Last year, the New Yorker published a detailed study on sexual assault on campuses and what can enable change. I laud the researchers and their preliminary conclusions and look forward to the many papers they produce from their extensive data.
One of the key conclusions is that the campus environment and messaging matter -- they matter buckets. And, there are ways to enable change. That's positive. As someone who has spent decades on campuses (as a student, as a professor, as a president, as a speaker and advisor), I think many of us know the power of place and space and its messaging. Social norming is key. And social norming campaigns, which were in vogue some years ago, have value. Good to have research support instincts and observations.
But, here's a message I think come through this piece loud and clear: campuses have an obligation to self-reflect on the environment and messaging they themselves both create and tolerate. I am reminded of the horrific stories at St. Paul's School -- a topic on which I have written at some length (link provided). Graduating high school students were known to have sex with first year students as a tradition and then memorialize their quests through marks on a wall in the laundry room. This went on for years. Do you mean to tell me that no one knew on campus? Please. I wasn't born yesterday.
I am not excusing for one nano-second the behavior of the perpetrator -- Owen Labrie in this instance. Nor am I excusing any student on that campus. But, as with college campuses, what we see is often not shared or discussed. Silencing has a remarkable power to create amnesia in leaders.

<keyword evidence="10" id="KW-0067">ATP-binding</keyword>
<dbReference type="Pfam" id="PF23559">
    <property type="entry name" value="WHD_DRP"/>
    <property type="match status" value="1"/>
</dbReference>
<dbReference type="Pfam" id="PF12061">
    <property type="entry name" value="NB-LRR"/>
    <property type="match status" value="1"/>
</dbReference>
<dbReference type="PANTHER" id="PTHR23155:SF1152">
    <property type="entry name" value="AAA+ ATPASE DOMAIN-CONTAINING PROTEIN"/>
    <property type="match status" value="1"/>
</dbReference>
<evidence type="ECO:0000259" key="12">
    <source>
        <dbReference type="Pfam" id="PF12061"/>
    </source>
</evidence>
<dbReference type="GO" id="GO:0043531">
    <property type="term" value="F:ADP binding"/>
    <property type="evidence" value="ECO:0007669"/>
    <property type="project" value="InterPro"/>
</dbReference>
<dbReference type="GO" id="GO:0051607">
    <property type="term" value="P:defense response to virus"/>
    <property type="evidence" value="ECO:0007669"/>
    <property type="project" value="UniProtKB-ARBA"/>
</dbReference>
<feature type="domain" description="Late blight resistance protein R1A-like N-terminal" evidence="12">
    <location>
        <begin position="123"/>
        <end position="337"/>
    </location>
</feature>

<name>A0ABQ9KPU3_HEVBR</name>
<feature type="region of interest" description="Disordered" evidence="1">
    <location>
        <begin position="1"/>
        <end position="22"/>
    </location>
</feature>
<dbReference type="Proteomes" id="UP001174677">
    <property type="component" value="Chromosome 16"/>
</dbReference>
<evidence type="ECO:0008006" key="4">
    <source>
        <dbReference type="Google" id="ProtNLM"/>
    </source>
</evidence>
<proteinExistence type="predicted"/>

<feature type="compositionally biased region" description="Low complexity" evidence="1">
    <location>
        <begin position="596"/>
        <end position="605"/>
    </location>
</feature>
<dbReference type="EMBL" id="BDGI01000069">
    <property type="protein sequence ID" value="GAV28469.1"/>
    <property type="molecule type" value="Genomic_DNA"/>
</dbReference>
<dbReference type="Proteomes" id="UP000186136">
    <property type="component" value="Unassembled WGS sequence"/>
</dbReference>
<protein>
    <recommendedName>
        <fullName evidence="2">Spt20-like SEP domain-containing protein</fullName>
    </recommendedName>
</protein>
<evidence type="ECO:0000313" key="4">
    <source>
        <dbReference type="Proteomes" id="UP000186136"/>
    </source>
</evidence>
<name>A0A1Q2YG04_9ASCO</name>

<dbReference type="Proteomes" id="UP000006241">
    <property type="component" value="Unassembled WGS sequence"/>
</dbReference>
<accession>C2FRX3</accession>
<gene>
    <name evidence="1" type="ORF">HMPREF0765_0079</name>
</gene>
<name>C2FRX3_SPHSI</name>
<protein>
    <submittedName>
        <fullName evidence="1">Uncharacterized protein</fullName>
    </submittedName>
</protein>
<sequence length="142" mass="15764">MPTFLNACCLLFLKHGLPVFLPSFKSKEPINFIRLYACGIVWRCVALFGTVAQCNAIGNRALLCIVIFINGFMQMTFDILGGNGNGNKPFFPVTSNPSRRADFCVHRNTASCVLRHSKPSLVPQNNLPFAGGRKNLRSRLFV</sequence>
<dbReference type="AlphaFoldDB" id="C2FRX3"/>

Here's my final observation (and I hope folks will read these cited pieces). Not to be political but our President says it is treasonous for people not to stand for him at the SOTU. Really? Here's one thing that really is both treasonous and treacherous: institutions that are unwilling, unable or uncomfortable seeing what messaging and environment permeate their institutions and then fail to exhibit the courage to create change. Students have been and continue to be damaged by institutional failure. Yes, there is individual student aggressor behavior that is deeply damaging and must be punished. But stopping there is insufficient. Institutions: the ball is in your court (so to speak). Time to act. Now.
Karen is an educator and an author. Prior to becoming a college president, she was a tenured law professor for two plus decades. Her academic areas of expertise include trauma, toxic stress, consumer finance, overindebtedness and asset building in low income communities. She currently serves as Senior Counsel at Finn Partners Company. From 2011 to 2013, She served (part and full time) as Senior Policy Advisor to the US Department of Education in Washington, DC. She was the Department's representative on the interagency task force charged with redesigning the transition assistance program for returning service members and their families. From 2006 to 2014, she was President of Southern Vermont College, a small, private, affordable, four-year college located in Bennington, VT. In Spring 2016, she was a visiting faculty member at Bennington College in VT. She also teaches part-time st Molly Stark Elementary School, also in Vt. She is also an Affiliate of the Penn Center for MSIs. She is the author of adult and children’s books, the most recent of which are titled Breakaway Learners (adult) and Lucy’s Dragon Quest. Karen holds a bachelor degree in English and Spanish from Smith College and Juris Doctor degree (JD) in Law from Temple University - James E. Beasley School of Law.